Only two items in the mail today: the water bill, which I expected — actually, I expected it yesterday, but things happen — and a tiny envelope with my name scrawled on it, a southside return address on it, and a full-fledged first-class "Forever" stamp. How tiny, you ask? Near the very bottom of Postal Service acceptability, 3.5 inches high and 6.5 inches wide.
I looked at the water bill first, because it's going to cost me something. Lucky for me, it was about $7 less than last month, because I didn't go over 3,000 gallons for the month. That's fine. The usual statement about bulk waste drew a smirk, because they announce the next two collection days, and the first of them is, um, yesterday. So minor fail on the part of the Utilities Department, but not enough to incur any serious wrath, and it's due on the 21st, which means it will get paid around the 15th.
I considered pitching the little envelope, but hell, the guy, if guy it be, did apparently go to the trouble of hand-addressing it, so the very least I can do is take a look at it, and as regular readers know, I am awfully fond of doing the least.
Inside was a yellow three-by-five card with the following pair of sentences, inevitably in SCREAMING UPPER CASE:
I WANT TO BUY YOUR HOUSE AT [address].
As low-budget operations go, this seemed to be one of the lowest. I duly looked up the return address, which belongs to a small accounting/tax service in the largely Latino Capitol Hill district, and, well, the last name fit the ethnicity. Now we're not exactly overrun with Hispanics in this part of town, but they're very visible along the arterial roads, and they make up about 30 percent of the students at the grade school down the street. (We're not an enormously wealthy area; about 80 percent of the students get subsidized lunches, and the most bucks-up residents have presumably gone to private schools.) So I didn't see "Eric" as some sort of block-buster or anything, but I was wondering if I had been singled out. (I do, after all, have the smallest house on the block, albeit on the largest lot.)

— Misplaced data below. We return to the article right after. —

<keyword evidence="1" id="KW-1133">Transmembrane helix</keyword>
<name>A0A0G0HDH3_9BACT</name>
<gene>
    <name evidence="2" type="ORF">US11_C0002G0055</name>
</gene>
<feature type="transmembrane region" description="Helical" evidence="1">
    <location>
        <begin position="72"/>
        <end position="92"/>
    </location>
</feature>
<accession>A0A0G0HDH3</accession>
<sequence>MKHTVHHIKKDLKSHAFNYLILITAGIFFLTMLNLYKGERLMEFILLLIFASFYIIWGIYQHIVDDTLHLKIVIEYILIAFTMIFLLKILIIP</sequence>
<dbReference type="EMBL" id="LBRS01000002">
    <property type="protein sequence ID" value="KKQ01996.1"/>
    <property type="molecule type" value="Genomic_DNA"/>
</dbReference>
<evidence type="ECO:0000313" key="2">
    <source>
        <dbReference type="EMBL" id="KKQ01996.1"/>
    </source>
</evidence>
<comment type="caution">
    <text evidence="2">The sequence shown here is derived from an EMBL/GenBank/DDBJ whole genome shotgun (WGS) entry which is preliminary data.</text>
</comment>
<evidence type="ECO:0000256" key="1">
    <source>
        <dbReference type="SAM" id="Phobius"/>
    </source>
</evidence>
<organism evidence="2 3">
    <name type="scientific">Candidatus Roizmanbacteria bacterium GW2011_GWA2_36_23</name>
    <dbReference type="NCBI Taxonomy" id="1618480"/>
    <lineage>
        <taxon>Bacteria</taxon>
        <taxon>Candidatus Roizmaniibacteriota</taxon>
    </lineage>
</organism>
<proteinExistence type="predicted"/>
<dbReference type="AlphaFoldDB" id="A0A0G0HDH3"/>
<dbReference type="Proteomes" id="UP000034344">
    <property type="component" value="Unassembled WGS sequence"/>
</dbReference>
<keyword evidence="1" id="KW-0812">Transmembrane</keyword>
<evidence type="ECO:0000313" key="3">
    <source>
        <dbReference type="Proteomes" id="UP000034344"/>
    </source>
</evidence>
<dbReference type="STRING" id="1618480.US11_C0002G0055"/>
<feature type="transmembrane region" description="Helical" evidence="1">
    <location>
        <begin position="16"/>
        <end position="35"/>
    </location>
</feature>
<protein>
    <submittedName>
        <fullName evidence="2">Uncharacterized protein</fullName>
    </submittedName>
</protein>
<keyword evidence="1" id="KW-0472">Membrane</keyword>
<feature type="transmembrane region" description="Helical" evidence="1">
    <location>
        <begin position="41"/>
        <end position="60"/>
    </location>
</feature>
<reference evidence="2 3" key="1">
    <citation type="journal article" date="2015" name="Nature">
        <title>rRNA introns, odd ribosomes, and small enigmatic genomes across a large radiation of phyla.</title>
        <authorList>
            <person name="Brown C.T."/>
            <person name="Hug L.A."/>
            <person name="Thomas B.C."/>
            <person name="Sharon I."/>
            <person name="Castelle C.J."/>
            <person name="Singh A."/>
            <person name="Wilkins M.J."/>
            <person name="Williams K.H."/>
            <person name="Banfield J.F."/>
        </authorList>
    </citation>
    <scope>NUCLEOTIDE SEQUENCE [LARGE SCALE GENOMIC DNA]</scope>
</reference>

A quick note to Nextdoor revealed that no, I hadn't been singled out. Still, I felt something vaguely resembling compassion for the poor guy, inasmuch as he'd had to write all these cards by hand. (No, it wasn't mechanically reproduced, or if it was every single one of them had the same typo in the first line.) And this, I decided, was probably less annoying than the twice-a-month letters that come in from insurance agents who want to lowball me for a couple of years and then charge me a couple of body parts thereafter. I have no idea if "Eric" is going to transact any business in this neighborhood, but hell, at least he tried. And if he flips a house or three, well, it's the way the world works these days.
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Copyright © 2017 by Charles G. Hill